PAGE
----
Over several months a yearning grew in his heart to learn more about the God these young people served. He questioned them and studied their answers. He also questioned his own Islamic beliefs. After continuing to watch the lives of the Christians and researching both religions the young man made an open confession of faith in Jesus Christ.

  Despite persecution he became a radiant witness and influenced many others.

 Steve, an American, is Director for YWAM in South Asia.

December 30

 You are the light of the world. Matthew 5:14.

   The four-wheel-drive truck trudged along the dirt road of West Africa's Sahel desert. My dad, Loren Cunningham, and I had looked forward to this time alone together. As we drove, Dad shared with me his vision for a torch run. "It will involve young people, teenagers. They'll run the length and breadth of each continent. It's an opportunity for your generation to give of yourselves physically--something tangible toward the Great Commission," Dad said.

  Dad is a visionary, able to see God's plan and motivate others to get involved. It's one of the things I love about him.

He went on, "We'll start at the Mount of Olives, then carry it to Tel Aviv. From there the flame can be carried by airplane to other continents." 

  I rode along visualizing the event. One runner would start out, run a while, then pass the torch off to another runner. On and on, to the edge of the continent. Along the way other young people would tell the local people about Jesus. Christian literature would be given away.

  The heat of the dusty Sahel became oppressive. Dad grew quiet. After awhile I realized he was sick. Raging with fever.

We dragged on, to the YWAM base in the mountains of Togo where Dad was supposed to speak that night. Barely able to speak he said, "Son, here are my notes. Tell them about the torch run."

  "I'm only 16-years-old!  I can't speak."

  "Sure you can. Just tell them what God wants to do; that they can be a part of it."

  I sure was scared. But I couldn't let Dad down. While I was speaking God lit the flame in my heart. During that talk God passed to me the torch of missions from Dad's generation to mine.

 David, an American, is reaching the hidden people group of television and film makers through his production company, working out of the Los Angeles area.

December 31

 You will be my witnesses in Jerusalem, and in all Judea and Samaria, and to the ends of the earth. Acts 1:8.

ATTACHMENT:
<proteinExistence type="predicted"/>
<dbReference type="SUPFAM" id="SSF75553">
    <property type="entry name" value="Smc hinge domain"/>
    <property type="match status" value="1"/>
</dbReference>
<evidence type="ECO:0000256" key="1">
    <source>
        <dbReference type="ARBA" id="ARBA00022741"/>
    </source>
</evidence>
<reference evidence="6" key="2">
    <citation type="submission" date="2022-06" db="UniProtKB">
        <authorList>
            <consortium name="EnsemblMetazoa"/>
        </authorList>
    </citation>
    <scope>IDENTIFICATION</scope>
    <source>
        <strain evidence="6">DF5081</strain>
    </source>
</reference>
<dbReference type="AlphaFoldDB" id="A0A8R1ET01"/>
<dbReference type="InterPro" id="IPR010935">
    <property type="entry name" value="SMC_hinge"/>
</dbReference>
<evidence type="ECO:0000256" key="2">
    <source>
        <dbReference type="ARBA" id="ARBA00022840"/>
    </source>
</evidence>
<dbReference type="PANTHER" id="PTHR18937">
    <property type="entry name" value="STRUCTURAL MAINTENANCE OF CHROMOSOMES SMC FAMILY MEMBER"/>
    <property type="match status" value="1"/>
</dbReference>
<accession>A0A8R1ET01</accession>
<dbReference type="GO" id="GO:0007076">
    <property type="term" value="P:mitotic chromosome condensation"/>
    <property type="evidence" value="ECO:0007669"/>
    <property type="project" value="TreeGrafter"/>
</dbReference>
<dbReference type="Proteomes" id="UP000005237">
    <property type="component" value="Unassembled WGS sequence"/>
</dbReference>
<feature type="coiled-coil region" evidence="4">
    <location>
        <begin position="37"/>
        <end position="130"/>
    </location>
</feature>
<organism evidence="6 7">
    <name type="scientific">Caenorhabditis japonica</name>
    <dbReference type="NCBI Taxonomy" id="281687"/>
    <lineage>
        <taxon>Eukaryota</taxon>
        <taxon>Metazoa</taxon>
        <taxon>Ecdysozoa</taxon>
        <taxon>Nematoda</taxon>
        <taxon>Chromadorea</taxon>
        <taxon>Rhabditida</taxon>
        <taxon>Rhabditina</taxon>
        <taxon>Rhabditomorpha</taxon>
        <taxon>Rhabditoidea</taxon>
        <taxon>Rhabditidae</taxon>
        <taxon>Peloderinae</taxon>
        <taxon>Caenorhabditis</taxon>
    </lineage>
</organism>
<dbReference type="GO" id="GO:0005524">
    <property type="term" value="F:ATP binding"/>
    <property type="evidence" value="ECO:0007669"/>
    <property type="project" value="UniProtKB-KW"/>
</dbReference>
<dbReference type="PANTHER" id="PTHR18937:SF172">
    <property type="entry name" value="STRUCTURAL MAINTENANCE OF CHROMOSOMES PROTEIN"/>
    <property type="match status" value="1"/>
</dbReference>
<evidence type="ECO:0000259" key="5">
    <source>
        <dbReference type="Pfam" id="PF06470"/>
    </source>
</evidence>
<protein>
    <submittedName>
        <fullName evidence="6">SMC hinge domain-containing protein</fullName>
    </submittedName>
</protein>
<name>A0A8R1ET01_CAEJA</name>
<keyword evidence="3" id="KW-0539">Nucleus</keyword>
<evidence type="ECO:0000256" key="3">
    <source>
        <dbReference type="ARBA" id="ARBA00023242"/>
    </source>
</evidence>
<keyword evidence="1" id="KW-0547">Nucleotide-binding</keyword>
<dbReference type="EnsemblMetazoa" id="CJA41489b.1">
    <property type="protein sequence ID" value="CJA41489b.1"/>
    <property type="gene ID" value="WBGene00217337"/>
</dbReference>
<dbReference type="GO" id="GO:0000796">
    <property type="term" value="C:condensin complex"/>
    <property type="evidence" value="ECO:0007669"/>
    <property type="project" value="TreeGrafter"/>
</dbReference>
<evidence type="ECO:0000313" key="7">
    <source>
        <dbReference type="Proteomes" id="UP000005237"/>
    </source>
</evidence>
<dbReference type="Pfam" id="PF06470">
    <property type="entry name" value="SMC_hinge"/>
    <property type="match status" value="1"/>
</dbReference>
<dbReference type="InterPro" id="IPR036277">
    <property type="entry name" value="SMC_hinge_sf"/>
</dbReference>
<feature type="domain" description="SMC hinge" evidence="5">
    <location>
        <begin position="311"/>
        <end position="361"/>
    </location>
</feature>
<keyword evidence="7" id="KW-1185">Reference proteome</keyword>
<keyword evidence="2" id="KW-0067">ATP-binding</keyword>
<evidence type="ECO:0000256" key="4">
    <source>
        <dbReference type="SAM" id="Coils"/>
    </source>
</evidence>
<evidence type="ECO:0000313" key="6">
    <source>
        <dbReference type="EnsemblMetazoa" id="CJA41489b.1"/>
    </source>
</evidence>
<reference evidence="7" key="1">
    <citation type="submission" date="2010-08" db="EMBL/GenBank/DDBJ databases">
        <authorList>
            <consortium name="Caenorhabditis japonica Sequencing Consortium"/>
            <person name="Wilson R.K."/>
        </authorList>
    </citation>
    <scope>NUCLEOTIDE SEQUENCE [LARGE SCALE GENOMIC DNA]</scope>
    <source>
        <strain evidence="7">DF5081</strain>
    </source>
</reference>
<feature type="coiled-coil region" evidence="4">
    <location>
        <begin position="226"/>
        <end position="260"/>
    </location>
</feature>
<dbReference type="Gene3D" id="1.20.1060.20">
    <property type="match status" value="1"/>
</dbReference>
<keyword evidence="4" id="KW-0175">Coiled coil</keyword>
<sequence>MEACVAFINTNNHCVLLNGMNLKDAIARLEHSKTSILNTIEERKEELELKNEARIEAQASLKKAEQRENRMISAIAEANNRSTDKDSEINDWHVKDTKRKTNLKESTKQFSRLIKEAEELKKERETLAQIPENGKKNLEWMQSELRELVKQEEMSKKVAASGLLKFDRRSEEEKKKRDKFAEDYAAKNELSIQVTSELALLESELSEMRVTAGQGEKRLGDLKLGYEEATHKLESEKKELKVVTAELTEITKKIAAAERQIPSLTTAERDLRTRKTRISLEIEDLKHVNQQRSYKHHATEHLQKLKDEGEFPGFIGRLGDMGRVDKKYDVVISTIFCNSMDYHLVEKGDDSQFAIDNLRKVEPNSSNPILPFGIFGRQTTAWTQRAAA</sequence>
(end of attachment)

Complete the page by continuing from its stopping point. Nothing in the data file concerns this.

Jesus had spoken those words only a few yards from where I now stood, instructing His followers to take His message to the ends of the world.

  Other sons and daughters of YWAM leaders were there with me: Our generation was putting into action those words of Jesus.

Dad lit the torch, passed it to me and I set off running. I knew as I passed the torch on the flame would be carried to Tel Aviv, put aboard a plane and used to light other flames around the world.

  Now, over a half million young people have carried that flame. Why are we involved in the work of our parents. Why have we embraced the call of God to reach our world--our generation for Christ?

  We're not riding on the coattails of our parents, or simply copying them. God has touched each of our lives individually. God has said to us, "I have my own vision for you. You're a new generation. You're blessed to stand on your parents' shoulders."

I look now at some of the next generation of YWAMers, my generation. We're reaching a new type of mission field; a twenty-first-century mission field. Misha McClung is working in journalism and the media; Chad Hawkins is studying political science; Gretchen Boyd plans to work in international relations; I'm running a film and television production company.

  When our parents began knocking on doors in various countries they were pioneers in their mission field. That is now the norm, but it wasn't then.

  Our parents have laid a strong foundation, they've given us a solid background, a solid missions basis. They've exposed us to new spheres of influence.

  We haven't broken the legacy, only our pulpit has changed.

 David, an American, is reaching the hidden people group of television and film makers through his production company, working out of the Los Angeles area.